A man found a rare hunk of "whale vomit"
with the help of his canine companion, and it could net him nearly $68,000.
Ken Wilman was walking his dog Madge along a beach west-central England, in a town called Morecambe, when his pet came across what appeared to be a large, foreign stone and started poking at it. Wilman initially found the yellow-brown lump revolting and carried along with his dog, the BBC reported.
"When I picked it up and smelled it I put it back down again and I thought 'urgh, terrible,'" Wilman said.
But something unsettling about the moment made him return to the spot and retrieve the stone.
"For some unknown reason, I went onto my laptop and put 'whale vomit' into the laptop, in Google. And of course, it becomes ambergris. And it sort of snowballed from there," Wilman said.
The strange object turned out to be ambergris, an expellant from the digestive systems of sperm whales. Ambergris is intestinal mush that often contains remnants of whales' diets, particularly irritable bits of prey. The hard beaks of squid are often found in the hardened secretion, much like the one Wilman found.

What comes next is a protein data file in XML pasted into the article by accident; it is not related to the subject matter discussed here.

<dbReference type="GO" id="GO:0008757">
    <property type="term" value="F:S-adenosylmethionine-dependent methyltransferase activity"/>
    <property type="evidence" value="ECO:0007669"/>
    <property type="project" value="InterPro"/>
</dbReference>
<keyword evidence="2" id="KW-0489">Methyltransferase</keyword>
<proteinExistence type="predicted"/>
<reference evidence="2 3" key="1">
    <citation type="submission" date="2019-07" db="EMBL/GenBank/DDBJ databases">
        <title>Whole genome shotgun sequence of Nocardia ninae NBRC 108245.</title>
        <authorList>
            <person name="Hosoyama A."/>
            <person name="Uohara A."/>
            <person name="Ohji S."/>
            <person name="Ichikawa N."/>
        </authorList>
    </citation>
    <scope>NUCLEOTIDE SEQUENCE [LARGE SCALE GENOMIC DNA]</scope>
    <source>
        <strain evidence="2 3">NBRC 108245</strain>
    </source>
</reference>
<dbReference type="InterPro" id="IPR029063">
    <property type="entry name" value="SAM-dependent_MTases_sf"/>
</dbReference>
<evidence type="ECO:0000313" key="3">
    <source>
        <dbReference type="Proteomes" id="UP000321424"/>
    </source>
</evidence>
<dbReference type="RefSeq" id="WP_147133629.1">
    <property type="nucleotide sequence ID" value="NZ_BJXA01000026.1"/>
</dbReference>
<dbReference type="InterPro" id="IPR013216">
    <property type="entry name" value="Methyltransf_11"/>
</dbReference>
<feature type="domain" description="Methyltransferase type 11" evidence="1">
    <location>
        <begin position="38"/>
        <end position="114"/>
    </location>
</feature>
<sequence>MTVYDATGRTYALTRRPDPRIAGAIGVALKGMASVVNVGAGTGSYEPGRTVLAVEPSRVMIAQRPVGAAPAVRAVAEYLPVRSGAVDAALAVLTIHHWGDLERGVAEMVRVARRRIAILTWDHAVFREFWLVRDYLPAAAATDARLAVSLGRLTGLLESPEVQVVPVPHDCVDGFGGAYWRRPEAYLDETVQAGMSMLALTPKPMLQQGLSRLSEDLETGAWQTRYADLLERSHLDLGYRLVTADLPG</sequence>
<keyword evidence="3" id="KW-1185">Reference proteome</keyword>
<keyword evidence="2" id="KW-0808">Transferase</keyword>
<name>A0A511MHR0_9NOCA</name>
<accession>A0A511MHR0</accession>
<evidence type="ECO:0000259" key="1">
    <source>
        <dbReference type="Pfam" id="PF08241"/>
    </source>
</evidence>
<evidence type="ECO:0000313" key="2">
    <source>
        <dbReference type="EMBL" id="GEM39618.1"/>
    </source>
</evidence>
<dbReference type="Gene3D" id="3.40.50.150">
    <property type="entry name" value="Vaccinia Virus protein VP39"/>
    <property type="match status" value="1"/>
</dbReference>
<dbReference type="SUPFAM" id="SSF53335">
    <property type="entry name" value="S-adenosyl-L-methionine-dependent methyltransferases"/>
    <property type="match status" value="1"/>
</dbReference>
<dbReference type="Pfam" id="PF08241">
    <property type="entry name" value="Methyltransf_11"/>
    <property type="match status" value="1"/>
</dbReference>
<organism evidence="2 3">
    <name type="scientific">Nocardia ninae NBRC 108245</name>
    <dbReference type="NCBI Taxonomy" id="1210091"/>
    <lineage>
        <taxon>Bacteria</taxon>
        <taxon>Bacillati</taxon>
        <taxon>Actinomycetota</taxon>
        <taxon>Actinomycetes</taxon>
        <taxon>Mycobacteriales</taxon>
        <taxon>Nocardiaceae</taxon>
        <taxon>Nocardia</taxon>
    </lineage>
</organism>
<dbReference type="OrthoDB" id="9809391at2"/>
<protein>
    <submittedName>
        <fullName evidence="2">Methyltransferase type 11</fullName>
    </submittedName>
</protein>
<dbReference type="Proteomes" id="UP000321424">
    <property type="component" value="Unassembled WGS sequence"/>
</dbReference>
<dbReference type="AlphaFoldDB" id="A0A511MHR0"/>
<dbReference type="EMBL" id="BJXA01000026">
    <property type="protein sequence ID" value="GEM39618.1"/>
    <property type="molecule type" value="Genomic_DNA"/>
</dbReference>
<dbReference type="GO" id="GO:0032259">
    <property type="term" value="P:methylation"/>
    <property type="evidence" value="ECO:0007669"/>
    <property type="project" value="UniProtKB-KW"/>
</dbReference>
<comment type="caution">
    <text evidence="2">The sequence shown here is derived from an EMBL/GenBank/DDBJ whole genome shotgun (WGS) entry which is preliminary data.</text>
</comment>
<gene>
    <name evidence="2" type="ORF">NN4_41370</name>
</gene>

"It has a musky smell, but the more you smell it the nicer the smell becomes," he added.
Ambergris is often called whale vomit, but it's more accurate to liken it to a kidney stone or a gall stone. Used in the base for perfumes, it is a costly ingredient perfume retailers pay thousands of dollars for.
Andrew Kitchener, a principal curator of vertebrates at the National Museum of Scotland, told the BBC that the special properties of ambergris cannot be replicated.
"It's a very important base for perfumes and it's hard to find any artificial substitute for it," he said. "Over time it becomes a much sweeter smell as it oxidizes, but initially it doesn't smell very nice."
A boy in Dorset, England found a lump on a beach last August valued at $60,000, according to National Geographic.
Ambergris is illegal in the United States because sperm whales are endangered.
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